The strengths of the new play at the Studio Theatre aren’t where the playwright seems to think they are.
The play’s boundary-pushing profanity (I’m using circumlocutions to keep from saying the title, which the local alt-weeklies have been studiously printing in an attempt to prove we’re not provincial) is probably supposed to be raw and streetwise but comes across as mannered and stagey.
And the play appears to be about the complexity of character. “Funny how a person can be more than one thing,” the protagonist says, and each character has his or her duplicities revealed one by one. But heroes and villains do emerge: Two of the men are basically sincerely seeking to do the right thing despite their defects of character, while the third is a howling black hole of nihilistic misery, a pure villain. (The women are genuinely more ambiguous, less dedicated and directed.)
The play starts when Jackie, a newly-sober parolee, comes home to celebrate his new job with his high school sweetheart Veronica. Things are about to get steamy when he sees a man’s hat under a table. Whose fucking hat? etc. Events spiral from there, as Jackie seeks help from his sponsor and his cousin, and he and Veronica lie and rationalize and yell and cuss. Infidelity is exposed, blows are struck, guns are waved.
There are some really funny moments in this play. Jackie’s harassed, self-justifying, whiny, but ultimately humbled prayer with his sponsor is a great and recognizable moment. (It swerves into sentiment at the end–this play often holds scenes or moments too long, and gets sentimental–but it’s really good up to that point.) I think my favorite bit may have been when Jackie attempts to explain that physically yes, he did sleep with another girl, but in his heart it never happened! Stephen Adly Guirgis, the playwright, has great antennae for the ways we rationalize.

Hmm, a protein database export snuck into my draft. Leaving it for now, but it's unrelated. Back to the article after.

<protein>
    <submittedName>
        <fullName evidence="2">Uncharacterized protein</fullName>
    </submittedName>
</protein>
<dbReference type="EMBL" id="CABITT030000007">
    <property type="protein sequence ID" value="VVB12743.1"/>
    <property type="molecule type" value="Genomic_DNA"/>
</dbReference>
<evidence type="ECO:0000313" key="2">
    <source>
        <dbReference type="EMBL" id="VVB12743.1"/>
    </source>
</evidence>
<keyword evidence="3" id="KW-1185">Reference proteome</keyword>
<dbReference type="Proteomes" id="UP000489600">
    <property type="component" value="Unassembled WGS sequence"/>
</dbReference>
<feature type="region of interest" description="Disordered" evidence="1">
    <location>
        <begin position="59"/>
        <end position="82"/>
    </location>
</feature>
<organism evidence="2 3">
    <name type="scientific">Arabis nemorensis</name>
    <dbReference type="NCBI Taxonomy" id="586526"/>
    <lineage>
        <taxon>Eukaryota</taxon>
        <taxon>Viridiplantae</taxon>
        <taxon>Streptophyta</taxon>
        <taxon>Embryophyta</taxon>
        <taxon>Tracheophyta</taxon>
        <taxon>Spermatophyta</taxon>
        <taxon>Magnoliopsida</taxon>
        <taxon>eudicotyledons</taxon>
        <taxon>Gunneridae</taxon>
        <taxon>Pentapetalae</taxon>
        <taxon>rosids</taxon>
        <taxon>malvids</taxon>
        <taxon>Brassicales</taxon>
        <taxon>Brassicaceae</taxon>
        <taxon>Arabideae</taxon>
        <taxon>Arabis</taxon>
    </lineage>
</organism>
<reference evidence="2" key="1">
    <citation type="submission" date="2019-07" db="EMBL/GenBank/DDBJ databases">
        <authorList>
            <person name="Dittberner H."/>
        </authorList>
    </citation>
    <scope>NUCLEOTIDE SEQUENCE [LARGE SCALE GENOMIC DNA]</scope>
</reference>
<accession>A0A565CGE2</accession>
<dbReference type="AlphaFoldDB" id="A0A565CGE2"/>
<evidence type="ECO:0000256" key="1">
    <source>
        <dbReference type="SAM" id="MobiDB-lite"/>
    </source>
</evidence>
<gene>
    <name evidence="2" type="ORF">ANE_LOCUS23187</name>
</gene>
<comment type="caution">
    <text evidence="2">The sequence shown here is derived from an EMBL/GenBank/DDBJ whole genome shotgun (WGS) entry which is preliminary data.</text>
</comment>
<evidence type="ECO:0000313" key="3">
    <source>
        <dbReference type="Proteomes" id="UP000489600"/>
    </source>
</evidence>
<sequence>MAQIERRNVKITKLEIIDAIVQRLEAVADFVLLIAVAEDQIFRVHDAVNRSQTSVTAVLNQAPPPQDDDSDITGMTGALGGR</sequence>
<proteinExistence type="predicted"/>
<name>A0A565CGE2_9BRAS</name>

Rationalization may even be the real theme of the play. Its greatest strengths are its ability to show what it feels like to be constantly in the wrong–when everything you say gets the response, “No, because you’re on parole” or “No, because she’s an addict,” things which are true and relevant but maybe not always the most relevant or kindest things to say–and the lengths we’ll go to in order to feel like we’re in the right. Another great moment occurs when the villain is confronted by the two heroes, who wish to make him pay for his misdeeds. It’s obvious that they know what he did. And yet he tries to act like he’s completely confused, what’s this all about? Nobody’s watching this confrontation. He has no particular reason to front; he gains no advantage from it. But he has a compulsive need to occupy the moral high ground. And it’s that need–that rejection of the humiliation which provokes humility–which makes him a villain.